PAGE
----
Asked about rumor over the past week that Basaev had been killed, Maskhadov said it was “the fifth or sixth time in the past six years that Shamil’s ‘death’ has been reported.”
Not surprisingly, Chechen President Alu Alkhanov dismissed both Maskhadov’s reiteration of his call for talks and his ceasefire announcement. “Maskhadov’s statement about the one-sided cease-fire is a lie from the beginning to the end,” Alkhanov said, Ekho Moskvy radio reported on February 8. “Maskhadov is still expected at the prosecutor’s office.” Chechen State Council Chairman Taus Dzhabrailov told Interfax on February 7: “The stand of the national administration is unwavering – there will be no political contacts with Maskhadov and his circle.” Earlier, Dzhabrailov rejected Maskhadov’s ceasefire as a “bluff.”
While the Kremlin has not directly responded to Maskhadov’s unilateral ceasefire and offer to negotiate, a close ally of President Vladimir Putin, Federal Council Chairman Sergei Mironov, told reporters on February 8 that he saw no basis for “Russian power structures” to react in any way to Maskhadov’s recent statements. Like other officials, Mironov questioned whether Maskhadov “really controls anything in Chechnya,” Yufo.ru reported. On February 3, immediately after Maskhadov’s ceasefire announcement was made public, the Prosecutor General’s Office announced that he was being charged with complicity in organizing Beslan school hostage seizure, for which Basaev claimed responsibility.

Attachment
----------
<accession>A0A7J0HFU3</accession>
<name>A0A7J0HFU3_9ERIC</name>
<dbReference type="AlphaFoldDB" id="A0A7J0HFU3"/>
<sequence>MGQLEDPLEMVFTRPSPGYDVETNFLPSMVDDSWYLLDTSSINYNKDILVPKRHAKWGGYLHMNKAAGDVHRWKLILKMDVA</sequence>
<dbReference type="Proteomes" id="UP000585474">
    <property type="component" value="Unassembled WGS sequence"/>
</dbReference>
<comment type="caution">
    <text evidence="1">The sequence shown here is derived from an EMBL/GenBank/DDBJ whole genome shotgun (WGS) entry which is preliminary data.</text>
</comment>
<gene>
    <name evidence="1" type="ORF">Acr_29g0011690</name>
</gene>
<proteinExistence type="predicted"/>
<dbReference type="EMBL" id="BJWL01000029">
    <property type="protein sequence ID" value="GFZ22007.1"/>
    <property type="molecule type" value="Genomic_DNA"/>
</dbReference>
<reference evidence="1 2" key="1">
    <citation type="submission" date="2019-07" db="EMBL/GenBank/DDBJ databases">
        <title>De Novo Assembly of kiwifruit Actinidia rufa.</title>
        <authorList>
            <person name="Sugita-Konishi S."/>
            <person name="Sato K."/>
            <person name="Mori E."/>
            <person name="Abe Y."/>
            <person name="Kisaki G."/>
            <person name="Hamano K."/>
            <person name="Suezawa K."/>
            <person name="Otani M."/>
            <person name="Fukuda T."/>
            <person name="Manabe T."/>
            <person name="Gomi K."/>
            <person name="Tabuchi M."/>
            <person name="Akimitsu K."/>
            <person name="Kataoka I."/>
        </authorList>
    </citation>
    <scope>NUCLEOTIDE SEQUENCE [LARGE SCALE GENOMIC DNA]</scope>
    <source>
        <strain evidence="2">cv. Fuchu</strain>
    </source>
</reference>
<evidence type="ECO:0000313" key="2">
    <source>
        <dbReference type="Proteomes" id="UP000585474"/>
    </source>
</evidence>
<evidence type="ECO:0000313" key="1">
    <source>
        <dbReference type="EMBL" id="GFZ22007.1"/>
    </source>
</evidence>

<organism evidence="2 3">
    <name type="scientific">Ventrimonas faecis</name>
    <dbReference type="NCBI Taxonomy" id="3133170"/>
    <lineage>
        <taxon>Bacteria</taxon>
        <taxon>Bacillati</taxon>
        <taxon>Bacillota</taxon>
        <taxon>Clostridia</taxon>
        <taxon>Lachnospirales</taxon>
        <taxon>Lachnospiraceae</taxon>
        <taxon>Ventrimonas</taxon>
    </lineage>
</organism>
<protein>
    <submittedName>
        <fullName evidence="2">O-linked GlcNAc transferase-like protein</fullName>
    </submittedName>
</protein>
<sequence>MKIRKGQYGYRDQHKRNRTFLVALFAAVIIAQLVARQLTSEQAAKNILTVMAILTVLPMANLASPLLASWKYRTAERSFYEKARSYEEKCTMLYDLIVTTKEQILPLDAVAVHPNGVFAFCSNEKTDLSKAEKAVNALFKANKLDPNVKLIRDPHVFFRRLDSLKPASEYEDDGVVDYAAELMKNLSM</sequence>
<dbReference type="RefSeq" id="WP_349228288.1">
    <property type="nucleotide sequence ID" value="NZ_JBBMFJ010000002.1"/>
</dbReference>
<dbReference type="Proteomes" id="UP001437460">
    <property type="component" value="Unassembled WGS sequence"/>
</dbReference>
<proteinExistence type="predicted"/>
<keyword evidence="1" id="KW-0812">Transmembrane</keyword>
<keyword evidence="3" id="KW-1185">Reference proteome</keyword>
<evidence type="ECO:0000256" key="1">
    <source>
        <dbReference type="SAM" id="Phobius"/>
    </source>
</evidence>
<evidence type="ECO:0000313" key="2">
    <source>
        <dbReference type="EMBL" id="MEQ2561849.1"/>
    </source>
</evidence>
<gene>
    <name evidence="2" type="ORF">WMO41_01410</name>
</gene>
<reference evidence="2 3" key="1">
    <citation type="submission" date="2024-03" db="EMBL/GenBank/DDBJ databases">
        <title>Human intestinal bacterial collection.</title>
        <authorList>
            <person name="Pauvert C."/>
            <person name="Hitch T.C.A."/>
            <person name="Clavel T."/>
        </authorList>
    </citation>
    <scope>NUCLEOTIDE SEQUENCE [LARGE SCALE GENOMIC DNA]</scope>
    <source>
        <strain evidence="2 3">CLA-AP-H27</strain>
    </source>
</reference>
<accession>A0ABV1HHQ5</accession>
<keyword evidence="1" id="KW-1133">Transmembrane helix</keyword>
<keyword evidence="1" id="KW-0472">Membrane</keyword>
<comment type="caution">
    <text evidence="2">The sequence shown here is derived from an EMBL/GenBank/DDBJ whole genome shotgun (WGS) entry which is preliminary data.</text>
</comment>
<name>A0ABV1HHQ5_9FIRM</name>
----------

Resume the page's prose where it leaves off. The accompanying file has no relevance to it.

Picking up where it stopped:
Despite the uniformly negative public reactions by Russian officials, some observers say other processes may be taking place behind the scenes. “There are people around Putin who are suggesting it is time to end the Chechen war,” Aleksei Malashenko, a security analyst from the Carnegie Center, told Reuters on February 3. “Maskhadov and Basaev could see this is a favorable time for such an approach.”
Kommersant reported on February 8 that Umar Khambiev had told the paper that Maskhadov’s initiatives had sparked the interest of “influential European politicians” who are determined to promote a resolution of the Chechen conflict. “For the moment I cannot be any more specific about this, but you will soon hear all about it,” Khambiev told the newspaper. He also said: “We have not received any proposals from the Russian side, but we are hoping that it will happen.”
Meanwhile, Reuters on February 8 quoted a source in the Russian government’s media supervisory service as saying that Kommersant had been officially warned for publishing the interview with Maskhadov. The interview, the source told Interfax, “provided a terrorist wanted by the federal authorities and Interpol with an opportunity to publicly justify terrorism and threaten continued terrorist activity.” According to Russian law, if a media outlet receives three such warnings, the government can seek a court order to close it down.